After international officials outlawed the export of wild caviar from the Caspian and Black Seas, the market has turned to farmed fish, and I have to say, the whole business comes off as slightly perverse*:
In the mid-1990’s the farmed caviar industry was nothing more than a few marine biologists with a dream. Today it is emerging as a global, multimillion-dollar business. Sturgeon farms in France, Germany, Italy and Uruguay are investing millions of dollars to expand facilities and to develop new technologies, like microchip implants, to create roe with a pop as perfect and a flavor as buttery as traditional wild caviar’s. In Bulgaria, Canada, China, Israel and the middle of a desert in Abu Dhabi, fledgling caviar farmers are breaking ground on new production facilities.
. . .
Perhaps the most ambitious project to make up for the reduced supply is the farm in Abu Dhabi in the United Arab Emirates, which will breed baerii, or Siberian, sturgeon. Backed by private investors, the $48 million facility is scheduled to be completed by the end of 2008, with the first caviar expected to be sold the next year. At its peak the farm will produce 32 tons annually, two times what is produced today in California.
Abu Dhabi may seem like an odd place to build a fish farm, but labor is cheap there and energy is cheaper. And there is a huge market for caviar on cruise ships that dock there, in the city’s hotels and among the Arab elite. Still, the project requires sophisticated water recirculation technologies to function in a desert. For the sturgeon to grow quickly and to produce eggs, for example, the water will need to be cooled to 68 to 72 degrees. And not a drop can be wasted. According to Christoph Hartung, chief executive of the German firm United Food Technologies, which has been hired to build and manage the farm, 95 percent of each day’s water will be filtered and reused.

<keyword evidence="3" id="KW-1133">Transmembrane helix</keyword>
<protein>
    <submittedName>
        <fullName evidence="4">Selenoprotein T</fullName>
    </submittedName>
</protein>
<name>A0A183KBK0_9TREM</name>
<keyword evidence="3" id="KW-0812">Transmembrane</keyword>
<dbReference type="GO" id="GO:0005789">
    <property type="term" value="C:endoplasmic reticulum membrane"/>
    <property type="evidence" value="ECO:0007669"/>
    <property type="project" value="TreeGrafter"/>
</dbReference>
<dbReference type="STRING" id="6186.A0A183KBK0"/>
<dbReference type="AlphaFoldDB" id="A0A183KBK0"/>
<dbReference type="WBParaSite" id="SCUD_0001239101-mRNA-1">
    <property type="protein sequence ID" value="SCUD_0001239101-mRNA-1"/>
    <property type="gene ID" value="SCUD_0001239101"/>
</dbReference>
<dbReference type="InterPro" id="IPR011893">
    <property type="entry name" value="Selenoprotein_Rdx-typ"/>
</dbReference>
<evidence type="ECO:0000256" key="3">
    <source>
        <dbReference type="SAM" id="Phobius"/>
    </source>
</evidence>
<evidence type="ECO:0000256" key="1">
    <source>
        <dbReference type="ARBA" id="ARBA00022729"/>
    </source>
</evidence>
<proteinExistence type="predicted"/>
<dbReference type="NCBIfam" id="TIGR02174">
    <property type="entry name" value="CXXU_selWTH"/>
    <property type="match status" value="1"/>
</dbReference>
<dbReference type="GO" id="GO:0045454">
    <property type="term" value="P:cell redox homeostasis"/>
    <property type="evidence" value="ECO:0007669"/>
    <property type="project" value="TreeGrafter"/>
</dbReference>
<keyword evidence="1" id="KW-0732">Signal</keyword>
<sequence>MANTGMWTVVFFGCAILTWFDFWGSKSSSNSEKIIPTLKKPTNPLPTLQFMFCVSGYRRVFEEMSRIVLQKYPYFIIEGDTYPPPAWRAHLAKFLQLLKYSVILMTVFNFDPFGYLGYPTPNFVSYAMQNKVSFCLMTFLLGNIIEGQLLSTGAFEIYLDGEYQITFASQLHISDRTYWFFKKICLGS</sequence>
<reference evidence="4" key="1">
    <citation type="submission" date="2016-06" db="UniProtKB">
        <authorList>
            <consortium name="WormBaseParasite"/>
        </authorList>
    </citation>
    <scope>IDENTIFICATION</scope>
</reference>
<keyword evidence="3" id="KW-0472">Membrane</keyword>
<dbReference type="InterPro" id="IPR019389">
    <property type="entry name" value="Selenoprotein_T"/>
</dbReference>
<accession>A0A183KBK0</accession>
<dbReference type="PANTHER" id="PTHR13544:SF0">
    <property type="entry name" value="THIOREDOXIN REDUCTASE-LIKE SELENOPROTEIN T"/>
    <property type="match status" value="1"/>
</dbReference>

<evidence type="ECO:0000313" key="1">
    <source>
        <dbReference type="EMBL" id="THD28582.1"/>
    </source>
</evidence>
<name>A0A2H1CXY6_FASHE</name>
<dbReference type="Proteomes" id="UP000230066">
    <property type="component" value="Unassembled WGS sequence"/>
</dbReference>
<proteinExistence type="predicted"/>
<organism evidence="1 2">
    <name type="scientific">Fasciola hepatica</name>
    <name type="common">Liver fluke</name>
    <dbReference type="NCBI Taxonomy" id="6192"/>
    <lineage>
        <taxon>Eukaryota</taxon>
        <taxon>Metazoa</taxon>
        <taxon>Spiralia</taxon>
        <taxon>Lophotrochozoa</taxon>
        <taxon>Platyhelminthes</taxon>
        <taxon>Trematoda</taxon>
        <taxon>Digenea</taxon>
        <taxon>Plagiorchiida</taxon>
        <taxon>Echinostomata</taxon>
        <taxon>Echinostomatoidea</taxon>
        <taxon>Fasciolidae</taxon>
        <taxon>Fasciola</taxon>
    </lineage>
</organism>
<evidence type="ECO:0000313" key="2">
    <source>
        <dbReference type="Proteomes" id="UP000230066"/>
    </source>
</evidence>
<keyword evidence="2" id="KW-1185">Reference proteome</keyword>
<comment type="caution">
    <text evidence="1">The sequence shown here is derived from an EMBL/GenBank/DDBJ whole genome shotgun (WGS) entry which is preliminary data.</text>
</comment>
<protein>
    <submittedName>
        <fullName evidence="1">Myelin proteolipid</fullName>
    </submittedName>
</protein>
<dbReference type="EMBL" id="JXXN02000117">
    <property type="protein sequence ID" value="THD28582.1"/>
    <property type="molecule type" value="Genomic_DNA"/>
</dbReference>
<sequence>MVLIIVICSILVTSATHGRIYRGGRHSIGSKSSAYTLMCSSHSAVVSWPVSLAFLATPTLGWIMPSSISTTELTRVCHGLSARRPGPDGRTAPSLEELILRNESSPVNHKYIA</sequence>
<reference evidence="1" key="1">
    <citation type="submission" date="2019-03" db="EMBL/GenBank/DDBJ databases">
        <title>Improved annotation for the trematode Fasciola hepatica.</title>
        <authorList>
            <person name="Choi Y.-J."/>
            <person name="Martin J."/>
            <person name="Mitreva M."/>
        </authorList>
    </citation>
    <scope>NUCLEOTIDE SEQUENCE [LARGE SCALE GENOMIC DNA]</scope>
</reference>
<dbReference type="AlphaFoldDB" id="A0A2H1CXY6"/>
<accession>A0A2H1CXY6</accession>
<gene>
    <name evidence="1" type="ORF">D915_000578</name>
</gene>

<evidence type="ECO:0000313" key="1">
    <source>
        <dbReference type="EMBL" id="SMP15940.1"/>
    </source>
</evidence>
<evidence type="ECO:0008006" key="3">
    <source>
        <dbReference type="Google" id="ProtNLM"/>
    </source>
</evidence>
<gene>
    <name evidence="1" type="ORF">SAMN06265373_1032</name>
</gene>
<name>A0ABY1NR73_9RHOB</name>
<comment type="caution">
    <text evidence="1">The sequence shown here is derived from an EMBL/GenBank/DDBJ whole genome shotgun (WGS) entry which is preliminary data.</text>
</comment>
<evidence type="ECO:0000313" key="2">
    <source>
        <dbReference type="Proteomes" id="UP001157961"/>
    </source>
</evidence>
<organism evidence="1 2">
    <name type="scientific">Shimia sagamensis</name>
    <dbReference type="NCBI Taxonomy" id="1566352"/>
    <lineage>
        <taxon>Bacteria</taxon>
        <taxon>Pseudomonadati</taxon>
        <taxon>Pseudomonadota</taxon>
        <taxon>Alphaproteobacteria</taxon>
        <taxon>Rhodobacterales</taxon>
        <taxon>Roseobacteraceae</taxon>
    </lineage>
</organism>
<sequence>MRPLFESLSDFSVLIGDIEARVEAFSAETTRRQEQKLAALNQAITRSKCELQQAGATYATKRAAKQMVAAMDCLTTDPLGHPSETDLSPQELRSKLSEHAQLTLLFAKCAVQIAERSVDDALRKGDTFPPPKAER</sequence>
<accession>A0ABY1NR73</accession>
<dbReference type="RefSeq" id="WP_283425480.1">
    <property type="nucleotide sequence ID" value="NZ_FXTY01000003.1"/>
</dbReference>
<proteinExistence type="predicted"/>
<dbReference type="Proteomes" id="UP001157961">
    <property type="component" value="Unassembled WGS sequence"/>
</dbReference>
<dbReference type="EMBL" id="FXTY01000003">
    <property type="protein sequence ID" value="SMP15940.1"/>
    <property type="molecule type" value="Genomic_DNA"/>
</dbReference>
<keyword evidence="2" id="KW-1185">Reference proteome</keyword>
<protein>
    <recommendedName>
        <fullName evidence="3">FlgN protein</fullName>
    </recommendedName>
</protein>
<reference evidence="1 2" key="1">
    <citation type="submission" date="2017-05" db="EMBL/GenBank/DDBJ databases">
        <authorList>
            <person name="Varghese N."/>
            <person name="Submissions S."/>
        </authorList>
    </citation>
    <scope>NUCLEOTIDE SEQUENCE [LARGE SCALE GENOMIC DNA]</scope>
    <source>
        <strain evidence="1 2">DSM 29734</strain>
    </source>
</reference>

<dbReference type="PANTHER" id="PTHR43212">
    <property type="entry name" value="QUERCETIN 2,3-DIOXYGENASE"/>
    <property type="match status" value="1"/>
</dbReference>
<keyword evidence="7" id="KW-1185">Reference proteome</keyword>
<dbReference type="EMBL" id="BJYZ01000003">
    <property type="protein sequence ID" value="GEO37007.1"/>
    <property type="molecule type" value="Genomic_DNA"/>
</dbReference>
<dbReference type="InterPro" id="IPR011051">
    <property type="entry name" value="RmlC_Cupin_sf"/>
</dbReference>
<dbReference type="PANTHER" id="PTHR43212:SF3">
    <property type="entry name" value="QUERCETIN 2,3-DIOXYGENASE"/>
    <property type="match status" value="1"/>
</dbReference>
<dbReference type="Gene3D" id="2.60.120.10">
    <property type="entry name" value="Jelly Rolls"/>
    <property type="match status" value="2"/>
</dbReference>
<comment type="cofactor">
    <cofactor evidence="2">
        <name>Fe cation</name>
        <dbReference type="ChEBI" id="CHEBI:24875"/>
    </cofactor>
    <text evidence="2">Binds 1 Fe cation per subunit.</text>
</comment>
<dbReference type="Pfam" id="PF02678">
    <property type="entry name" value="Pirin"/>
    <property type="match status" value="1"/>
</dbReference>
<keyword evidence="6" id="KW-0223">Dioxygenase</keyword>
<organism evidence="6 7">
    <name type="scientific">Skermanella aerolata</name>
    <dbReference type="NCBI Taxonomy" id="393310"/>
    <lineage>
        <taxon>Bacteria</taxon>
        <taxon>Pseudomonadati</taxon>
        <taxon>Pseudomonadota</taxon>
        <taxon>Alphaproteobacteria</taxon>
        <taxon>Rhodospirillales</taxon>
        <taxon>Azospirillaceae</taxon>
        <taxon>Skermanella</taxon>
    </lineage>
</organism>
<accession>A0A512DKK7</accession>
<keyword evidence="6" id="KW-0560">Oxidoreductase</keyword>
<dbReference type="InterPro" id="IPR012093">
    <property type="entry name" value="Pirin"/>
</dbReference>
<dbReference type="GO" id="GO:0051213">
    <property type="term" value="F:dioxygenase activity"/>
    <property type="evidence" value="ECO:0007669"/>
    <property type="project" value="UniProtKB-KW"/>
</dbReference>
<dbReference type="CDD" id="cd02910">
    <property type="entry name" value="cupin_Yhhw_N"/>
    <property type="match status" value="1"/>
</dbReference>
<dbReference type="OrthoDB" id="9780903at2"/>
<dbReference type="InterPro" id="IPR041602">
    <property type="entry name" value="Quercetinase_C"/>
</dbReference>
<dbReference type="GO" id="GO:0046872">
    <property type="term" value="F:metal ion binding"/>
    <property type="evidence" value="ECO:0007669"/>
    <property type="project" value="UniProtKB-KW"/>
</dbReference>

It gets weirder:
With farmed sturgeon, biologists must rely on educated guesses about when a fish will release her eggs. In general, baerii sturgeon, the breed grown in farms in established European farms and newer operations in Asia and the Middle East, mature within five years. White sturgeon, grown in the United States and Italy, mature in eight.
To be sure, each fish must be individually biopsied. Marine biologists make a small incision, insert a plastic tube and manually suck a few eggs from each fish. If the test roe are black, the eggs are ready. If they are white, the fish will need about another year to reach full potential. Some fish are biopsied four or five times before they get it right, [farm manager Peter] Struffenegger of Sterling [Caviar in Sacramento, CA] said.
In France farmers use ultrasound technology to speed the process. Alan Jones, the managing director of a company called Sturgeon, which is based in Saint-Sulpice, Bordeaux, uses ultrasound scanners to determine the sex of his baerii sturgeon and to identify mature females that are ready for harvesting. (A sturgeon’s gender is not evident until the fish is 3 years old.)
Technology will either make this world cooler and cooler or our excesses will make it implode.
*And I say this as someone who has been fortunate enough to have enjoyed the earthly pleasure of foie gras (don’t hate — it was just once!).